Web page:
Good Grooming for Busy Women, by Mary Stuyvesant–The Woman Magazine, 1949

I stumbled across this post after I’d posted yesterday’s long read on Facials. Let’s call this a companion post.

Good Grooming for Busy Women
There’s a happy medium between full time glamour and total neglect 

Mary Stuyvesant
Good Grooming Consultant for Pond’s

Whenever beauty treatments are discussed, the average woman’s reaction is, “If I only had the time and money!” She wonders how anyone but a lady of leisure can fit twenty minutes of exercise, a facial and half an hour’s rest before dinner into the day’s routine, to say nothing of manicures, pedicures and setting the hair.

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The average woman’s twenty-four-hour schedule is about as elastic as last year’s girdle. The homemaker has breakfast to get, dishes to wash, beds to make and the other well-known household chores–all on top of an early start for the sake of a commuting male. For the career girl, breakfast and a hasty tidying-up job are combined with a mad scramble to check in at the office at nine sharp, looking her smart and efficient best.

Is either of these ladies apt to rise a half an hour ahead of time to bump and bend in the chilly dawn? Will they shut themselves up in the evening after a long hard day and go through a dreary series of “Left, right, down, up?”

Continue reading “Good Grooming for Busy Women, by Mary Stuyvesant–The Woman Magazine, 1949”

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My Home Town, by Barbara Black — Coronet Magazine, September 1952

I’m glad I live in a small town. This is where I work and eat and sleep and pursue my trivial small-town hobbies.

This is my town, nestled in a great bend in the river, its narrow streets lined with trees, its uptown buildings gray with the snow, rain and fog of almost 150 years. A tall old brick mansion houses the public library, and the schools are gray with wear except for a new addition here and there.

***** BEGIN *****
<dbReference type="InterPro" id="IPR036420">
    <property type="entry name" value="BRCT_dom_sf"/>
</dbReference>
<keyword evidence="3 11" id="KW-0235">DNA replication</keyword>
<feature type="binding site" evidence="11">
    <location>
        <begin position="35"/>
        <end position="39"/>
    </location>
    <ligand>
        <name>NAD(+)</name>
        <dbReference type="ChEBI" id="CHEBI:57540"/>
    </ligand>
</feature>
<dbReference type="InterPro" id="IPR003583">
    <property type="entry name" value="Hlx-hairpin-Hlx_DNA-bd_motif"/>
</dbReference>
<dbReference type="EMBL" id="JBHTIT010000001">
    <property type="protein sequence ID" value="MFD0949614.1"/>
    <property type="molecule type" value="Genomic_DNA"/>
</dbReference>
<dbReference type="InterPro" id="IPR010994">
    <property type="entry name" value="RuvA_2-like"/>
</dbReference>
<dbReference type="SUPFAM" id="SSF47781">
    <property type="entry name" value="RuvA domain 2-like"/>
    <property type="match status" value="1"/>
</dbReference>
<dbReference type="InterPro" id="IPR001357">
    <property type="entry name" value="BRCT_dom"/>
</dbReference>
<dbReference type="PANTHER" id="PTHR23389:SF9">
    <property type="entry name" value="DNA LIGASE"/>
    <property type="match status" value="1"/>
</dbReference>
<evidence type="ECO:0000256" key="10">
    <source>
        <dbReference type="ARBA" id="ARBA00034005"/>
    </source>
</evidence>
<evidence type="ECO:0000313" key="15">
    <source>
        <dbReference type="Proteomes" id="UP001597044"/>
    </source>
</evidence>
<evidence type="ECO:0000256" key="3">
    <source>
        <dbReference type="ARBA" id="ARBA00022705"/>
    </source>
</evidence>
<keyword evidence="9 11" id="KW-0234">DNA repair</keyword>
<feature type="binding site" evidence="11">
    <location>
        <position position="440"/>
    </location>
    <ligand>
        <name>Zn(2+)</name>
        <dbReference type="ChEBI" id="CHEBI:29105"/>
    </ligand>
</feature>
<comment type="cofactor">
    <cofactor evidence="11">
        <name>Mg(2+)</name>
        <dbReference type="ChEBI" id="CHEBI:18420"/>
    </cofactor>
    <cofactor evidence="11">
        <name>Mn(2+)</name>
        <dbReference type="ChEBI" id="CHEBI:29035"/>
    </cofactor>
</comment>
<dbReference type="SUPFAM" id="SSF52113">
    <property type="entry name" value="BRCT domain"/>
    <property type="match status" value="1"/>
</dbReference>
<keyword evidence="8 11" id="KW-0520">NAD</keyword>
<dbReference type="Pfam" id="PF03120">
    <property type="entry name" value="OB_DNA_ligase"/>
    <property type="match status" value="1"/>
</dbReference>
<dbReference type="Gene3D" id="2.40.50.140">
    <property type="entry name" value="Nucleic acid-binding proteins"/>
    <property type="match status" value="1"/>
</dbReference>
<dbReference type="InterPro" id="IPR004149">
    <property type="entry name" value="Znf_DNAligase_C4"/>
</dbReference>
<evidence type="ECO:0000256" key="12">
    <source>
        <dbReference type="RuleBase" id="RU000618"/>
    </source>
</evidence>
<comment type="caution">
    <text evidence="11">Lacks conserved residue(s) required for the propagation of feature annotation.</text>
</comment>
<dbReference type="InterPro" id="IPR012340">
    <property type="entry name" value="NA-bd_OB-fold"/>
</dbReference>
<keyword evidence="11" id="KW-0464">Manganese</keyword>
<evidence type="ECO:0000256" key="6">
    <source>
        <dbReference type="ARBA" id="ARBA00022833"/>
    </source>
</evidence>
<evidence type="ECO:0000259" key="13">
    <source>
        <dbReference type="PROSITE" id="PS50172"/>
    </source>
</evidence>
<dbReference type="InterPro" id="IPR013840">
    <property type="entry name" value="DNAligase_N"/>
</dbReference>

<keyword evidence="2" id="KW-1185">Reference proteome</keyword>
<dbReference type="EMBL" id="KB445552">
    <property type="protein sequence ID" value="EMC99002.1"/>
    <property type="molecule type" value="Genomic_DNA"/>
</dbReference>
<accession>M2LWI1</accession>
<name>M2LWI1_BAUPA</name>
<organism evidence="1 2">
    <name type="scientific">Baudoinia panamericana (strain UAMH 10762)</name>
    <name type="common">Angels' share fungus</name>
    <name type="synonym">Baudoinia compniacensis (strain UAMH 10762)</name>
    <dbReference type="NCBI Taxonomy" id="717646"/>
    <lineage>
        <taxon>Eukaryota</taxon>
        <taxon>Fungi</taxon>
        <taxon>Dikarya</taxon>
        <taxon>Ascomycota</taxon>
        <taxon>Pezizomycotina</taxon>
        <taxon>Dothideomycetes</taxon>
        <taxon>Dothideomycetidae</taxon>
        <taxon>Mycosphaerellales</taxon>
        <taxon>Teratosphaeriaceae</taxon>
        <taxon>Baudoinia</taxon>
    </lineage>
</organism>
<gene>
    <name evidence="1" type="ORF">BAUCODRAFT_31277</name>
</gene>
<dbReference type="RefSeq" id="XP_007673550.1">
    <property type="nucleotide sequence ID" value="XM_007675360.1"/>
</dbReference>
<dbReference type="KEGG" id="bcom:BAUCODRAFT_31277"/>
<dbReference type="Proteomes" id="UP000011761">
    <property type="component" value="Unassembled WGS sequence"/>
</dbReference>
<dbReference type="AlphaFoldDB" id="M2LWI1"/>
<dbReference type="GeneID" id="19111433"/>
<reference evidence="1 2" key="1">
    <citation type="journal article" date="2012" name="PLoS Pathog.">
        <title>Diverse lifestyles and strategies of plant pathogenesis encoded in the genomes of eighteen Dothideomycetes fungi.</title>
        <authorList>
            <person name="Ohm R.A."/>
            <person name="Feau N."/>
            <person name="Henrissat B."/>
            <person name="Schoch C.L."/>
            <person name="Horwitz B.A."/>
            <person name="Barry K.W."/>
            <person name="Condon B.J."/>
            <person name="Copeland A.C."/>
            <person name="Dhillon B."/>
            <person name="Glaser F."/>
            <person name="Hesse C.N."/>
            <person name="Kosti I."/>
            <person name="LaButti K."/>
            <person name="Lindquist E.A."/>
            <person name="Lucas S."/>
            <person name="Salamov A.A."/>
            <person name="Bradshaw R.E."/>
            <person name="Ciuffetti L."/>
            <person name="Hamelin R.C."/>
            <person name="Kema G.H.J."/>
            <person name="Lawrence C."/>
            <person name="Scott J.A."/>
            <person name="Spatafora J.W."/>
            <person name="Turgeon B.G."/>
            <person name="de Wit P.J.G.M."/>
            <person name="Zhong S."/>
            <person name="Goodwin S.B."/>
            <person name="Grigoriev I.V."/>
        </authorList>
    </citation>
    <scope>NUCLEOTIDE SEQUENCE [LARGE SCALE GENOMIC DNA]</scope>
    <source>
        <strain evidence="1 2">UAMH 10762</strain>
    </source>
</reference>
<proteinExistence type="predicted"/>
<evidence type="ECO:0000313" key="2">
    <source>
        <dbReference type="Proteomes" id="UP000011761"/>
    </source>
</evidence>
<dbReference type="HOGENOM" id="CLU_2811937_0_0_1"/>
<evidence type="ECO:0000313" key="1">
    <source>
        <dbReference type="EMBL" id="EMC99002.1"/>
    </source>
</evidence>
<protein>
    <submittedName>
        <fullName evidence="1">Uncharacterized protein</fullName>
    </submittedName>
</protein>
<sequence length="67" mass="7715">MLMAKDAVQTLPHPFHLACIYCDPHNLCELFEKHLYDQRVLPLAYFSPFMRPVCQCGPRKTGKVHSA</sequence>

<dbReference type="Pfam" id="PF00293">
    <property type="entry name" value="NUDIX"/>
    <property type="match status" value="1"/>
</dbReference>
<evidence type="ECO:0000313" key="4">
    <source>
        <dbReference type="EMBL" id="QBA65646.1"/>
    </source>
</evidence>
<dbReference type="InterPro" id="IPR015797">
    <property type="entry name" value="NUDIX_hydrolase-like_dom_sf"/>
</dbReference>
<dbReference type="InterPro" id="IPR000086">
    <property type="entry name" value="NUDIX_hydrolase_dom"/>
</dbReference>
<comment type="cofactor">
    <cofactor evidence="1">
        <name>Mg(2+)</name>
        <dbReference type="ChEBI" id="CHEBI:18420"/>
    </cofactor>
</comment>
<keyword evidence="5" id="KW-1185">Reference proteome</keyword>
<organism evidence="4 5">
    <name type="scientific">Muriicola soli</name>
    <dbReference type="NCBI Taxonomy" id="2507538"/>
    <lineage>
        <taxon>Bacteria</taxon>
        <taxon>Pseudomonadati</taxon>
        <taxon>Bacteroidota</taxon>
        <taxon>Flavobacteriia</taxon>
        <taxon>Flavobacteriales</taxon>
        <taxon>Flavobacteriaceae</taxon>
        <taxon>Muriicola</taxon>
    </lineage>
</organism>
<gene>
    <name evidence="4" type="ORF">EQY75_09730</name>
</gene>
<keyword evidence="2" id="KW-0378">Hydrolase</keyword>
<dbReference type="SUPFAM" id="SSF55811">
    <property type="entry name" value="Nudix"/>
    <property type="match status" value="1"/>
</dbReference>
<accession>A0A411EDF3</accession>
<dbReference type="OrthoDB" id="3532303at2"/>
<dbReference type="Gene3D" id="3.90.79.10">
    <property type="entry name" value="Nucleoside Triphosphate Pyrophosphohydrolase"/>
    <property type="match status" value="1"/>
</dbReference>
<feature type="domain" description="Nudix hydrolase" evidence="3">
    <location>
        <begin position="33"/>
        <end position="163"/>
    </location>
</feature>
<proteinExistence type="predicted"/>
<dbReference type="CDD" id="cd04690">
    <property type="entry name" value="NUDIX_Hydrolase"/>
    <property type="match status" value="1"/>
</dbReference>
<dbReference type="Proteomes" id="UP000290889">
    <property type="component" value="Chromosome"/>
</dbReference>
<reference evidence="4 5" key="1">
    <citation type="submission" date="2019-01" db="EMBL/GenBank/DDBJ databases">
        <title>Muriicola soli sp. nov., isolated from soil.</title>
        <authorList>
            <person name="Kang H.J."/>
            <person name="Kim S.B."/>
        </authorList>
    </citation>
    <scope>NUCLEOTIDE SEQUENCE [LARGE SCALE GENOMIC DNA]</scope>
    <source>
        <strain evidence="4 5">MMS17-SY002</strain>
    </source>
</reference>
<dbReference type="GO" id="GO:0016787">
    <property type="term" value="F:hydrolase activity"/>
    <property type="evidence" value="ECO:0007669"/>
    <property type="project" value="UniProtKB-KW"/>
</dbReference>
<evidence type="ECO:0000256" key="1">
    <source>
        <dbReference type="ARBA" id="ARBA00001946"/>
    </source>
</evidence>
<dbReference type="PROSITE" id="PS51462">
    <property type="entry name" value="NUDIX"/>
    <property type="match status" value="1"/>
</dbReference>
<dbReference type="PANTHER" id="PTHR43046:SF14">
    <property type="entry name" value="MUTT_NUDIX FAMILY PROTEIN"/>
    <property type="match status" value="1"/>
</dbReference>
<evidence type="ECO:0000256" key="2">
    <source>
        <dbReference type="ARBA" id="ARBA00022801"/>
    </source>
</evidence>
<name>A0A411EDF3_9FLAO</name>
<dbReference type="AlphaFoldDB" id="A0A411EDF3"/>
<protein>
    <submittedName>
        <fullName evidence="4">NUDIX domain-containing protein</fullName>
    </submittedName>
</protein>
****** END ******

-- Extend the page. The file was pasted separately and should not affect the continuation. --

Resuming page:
The marquee of our one movie is big enough and bright enough to attract the attention of our townsfolk, and inexpensive enough to match our small-town purses at least once a week. We even have a place called “Mortgage Hill.” That is what the lesser folk call the street the “moneyed” people live on. And yes, we have our wrong side of the tracks, too.

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If one cared to look long enough, I suppose one could find a lot of things wrong with our town, but to me it’s the place that houses all those familiar faces that I see on the street, and all those familiar places I like to visit. To me, it’s carefree because in the back of my head lies the secret thought that I can walk a mile in any direction and find myself in a cornfield or along some shaded brook.

I sometimes think that this face is what brings a sense of happiness to small-town folk It’s all familiar to me, including the thought that I can get away from it if I want to. But I suppose the most important thing about our town is the fact that here is where my loved ones live. Here is the side street, the tiny house and the yard I call home.

Continue reading “My Home Town, by Barbara Black — Coronet Magazine, September 1952”

Do you love your neighbor?

I believe that we should love our fellow man, both next door and beyond. This is a really great read–I hope you enjoy it as much as I did.

Do You Love–Your Neighbor?
by Adele de Leeuw

Now when the air is full of talk of peace, and a better future world, and plans for a brotherhood of nations, it may seem like quibbling to go about asking, “Do you love your neighbor?” “What has that got to do with it?” more than one person might retort, indignantly. “I’m thinking of vast problems, of world concepts…”

But it has a great deal to do with it. The world is right next door.

Continue reading “Do you love your neighbor?”

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